New Zealand is one of the countries that have the oppressive three strikes law. It hasn’t taken effect yet, but AFACT, a local copyright lobby, is demanding that ISPs pay for all of the enforcement costs.
There was an interesting development that occurred in New Zealand recently. If you remember, New Zealand was one country that was considering a three strikes law. The the law was financed and written by American corporate interests. Unsurprisingly, the idea that corporations from another country are writing your laws became a political fumble for some politicians in the country. The revelation, which was brought to light by Wikileaks diplomatic cables, sparked outrage by members of the political opposition – the Green Party to be more precise.
Regardless of the political questions a law that was financed, pushed and passed mainly because of foreign interests, the legislation was, in fact, passed in spite of major opposition and protests.
There was a particularly notable thing that happened recently. ZDNet is reporting that questions are being raised over who pays for the enforcement. AFACT, an organization that no doubt pushed for this law, is saying that the costs should be put to ISPs, and not rights holders. From the report:
“AFACT notes the New Zealand Government’s approach of a rights holder fee per notice, which is out of step with the more common and preferred practice in other jurisdictions where right holders and ISPs bear their own respective costs,” AFACT said in a statement.
“For example, we note that in last week’s voluntary agreement in the United States between the movie and music industry and the country’s largest ISPs that each party agreed to bear their own costs.”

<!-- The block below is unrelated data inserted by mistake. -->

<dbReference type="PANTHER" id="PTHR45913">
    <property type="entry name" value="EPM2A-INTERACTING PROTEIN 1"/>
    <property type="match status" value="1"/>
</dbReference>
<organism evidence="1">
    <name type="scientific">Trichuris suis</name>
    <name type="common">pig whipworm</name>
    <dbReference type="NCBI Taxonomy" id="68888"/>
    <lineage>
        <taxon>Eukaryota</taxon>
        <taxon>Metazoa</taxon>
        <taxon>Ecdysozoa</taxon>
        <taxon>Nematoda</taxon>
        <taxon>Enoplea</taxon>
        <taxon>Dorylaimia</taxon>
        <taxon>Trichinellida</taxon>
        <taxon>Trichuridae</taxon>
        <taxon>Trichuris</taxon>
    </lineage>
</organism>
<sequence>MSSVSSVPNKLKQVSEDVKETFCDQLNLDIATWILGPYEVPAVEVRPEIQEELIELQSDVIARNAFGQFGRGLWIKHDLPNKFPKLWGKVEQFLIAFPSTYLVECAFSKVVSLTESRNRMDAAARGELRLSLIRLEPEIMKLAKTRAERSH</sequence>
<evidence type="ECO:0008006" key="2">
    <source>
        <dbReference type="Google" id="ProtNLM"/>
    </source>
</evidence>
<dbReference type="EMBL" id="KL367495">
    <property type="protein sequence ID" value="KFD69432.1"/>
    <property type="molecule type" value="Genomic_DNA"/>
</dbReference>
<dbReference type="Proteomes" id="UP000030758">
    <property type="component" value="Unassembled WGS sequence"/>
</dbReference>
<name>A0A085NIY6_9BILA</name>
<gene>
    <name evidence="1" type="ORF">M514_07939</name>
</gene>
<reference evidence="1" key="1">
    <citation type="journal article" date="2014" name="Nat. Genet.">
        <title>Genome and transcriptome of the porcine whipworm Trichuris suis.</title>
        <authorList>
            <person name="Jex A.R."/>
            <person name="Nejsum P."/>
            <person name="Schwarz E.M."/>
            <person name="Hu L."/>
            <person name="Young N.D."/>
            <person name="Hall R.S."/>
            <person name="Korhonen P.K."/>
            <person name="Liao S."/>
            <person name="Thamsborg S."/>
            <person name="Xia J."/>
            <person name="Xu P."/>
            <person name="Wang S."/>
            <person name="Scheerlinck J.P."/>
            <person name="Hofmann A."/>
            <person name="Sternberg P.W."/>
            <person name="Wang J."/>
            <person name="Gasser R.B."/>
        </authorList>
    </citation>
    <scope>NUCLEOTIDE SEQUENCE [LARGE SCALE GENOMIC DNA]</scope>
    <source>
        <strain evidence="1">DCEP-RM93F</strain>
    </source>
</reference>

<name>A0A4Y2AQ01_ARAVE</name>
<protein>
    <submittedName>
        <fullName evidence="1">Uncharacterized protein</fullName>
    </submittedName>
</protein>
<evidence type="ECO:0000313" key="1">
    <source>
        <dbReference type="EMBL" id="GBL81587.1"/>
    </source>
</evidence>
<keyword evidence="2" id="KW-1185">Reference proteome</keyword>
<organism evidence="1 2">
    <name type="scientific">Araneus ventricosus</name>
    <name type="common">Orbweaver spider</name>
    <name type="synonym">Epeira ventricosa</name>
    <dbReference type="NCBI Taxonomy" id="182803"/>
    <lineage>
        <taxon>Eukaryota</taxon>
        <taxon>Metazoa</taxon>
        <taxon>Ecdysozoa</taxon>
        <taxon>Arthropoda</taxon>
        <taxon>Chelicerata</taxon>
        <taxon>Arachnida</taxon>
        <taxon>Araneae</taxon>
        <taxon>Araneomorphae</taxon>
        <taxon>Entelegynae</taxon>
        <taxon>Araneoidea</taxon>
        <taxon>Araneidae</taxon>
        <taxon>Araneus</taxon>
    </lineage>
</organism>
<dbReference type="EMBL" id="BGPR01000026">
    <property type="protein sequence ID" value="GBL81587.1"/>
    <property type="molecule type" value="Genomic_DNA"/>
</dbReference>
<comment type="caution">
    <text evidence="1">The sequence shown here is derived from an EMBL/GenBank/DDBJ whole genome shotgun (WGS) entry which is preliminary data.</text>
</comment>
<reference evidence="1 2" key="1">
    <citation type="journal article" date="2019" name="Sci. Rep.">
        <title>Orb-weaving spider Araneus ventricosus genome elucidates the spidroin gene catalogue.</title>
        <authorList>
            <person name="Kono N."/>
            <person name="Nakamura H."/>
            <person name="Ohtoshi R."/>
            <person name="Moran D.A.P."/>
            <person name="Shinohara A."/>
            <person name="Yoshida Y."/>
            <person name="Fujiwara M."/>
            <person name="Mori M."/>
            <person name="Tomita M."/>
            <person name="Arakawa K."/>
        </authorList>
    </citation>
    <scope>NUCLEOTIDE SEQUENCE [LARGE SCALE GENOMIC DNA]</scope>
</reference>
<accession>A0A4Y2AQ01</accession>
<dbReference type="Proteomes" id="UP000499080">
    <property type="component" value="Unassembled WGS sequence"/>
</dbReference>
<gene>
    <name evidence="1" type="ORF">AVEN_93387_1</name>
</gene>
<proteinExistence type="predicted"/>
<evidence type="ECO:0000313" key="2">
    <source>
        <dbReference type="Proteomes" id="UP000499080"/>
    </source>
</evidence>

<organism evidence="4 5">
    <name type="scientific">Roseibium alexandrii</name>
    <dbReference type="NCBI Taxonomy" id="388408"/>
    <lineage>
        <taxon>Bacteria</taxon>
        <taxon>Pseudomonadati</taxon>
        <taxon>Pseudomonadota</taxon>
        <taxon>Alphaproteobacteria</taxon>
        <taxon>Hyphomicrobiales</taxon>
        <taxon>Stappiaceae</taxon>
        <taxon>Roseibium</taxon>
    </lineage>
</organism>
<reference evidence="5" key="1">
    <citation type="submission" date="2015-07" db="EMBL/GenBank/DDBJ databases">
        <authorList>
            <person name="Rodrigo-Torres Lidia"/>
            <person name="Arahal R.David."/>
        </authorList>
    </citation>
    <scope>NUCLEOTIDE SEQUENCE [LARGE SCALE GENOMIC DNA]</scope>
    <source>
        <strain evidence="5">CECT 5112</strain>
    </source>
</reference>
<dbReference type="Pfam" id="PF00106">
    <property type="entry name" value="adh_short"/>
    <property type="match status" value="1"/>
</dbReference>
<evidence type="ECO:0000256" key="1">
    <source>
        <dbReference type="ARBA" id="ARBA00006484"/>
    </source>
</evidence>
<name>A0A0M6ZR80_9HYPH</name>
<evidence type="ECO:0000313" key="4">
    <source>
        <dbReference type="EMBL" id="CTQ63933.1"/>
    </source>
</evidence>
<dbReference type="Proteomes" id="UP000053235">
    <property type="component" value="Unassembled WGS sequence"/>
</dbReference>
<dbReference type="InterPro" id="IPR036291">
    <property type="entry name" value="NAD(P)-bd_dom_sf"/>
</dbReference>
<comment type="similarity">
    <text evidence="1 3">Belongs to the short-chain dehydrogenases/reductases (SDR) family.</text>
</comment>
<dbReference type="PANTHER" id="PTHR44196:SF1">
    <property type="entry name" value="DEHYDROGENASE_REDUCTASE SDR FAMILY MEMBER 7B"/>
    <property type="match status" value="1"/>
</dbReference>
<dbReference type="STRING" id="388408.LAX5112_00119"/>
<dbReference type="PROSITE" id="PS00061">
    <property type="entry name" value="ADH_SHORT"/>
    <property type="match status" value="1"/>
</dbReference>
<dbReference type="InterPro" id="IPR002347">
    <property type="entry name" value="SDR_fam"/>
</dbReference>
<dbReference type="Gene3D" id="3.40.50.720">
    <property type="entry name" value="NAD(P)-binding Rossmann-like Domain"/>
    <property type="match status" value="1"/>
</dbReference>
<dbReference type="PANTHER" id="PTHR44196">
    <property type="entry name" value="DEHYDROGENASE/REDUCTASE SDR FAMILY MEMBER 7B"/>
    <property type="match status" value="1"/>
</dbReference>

AFACT has recently been trying to get Australian ISPs to act on their users who are allegedly infringing copyright, recently sending a letter to providers saying that they should act, or expect action. Although it lost its appeal in the Federal Court where it tried to show that iiNet had authorised its users to infringe copyright, lawyers have said that the judgement provides a legal avenue for the federation to have providers aid rights holders in policing copyright infringement.
This is interesting for two reasons.
The US Connection
The first reason is the fact that AFACT is latching on to what is going on in the United States – that is, the 6 strike agreement. It’s really an absurd position to say that ISPs should bear the costs because of what is going on in the United Stats, then go on to say that New Zealand is out of step with international practices. If New Zealand was out of step because of this, then AFACT should expect to have total disconnection completely removed from the process. New Zealand is out of step because they disconnect users.
Moreover, if one want’s to look at the US case on whether or not ISPs bear all of the costs, then one might like to look at the Hurt Locker Case. When ISPs were inundated with copyright complaints, American ISP Time Warner Cable resisted. The relevant section is here:
TWC and the U.S. Copyright Group came into an agreement a few months ago to limit requests to 28 per month in exchange for limiting the cost per IP address requested to $32.50. But since then, TWC has been served with more subpoenas, which TWC says was a breach of its agreement. Now, TWC wants to limit its exposure and make the plaintiffs pay the full cost in advance.
It’s relevant when you compare the cost to the Ars Technica report on the case which makes the following comment on the case: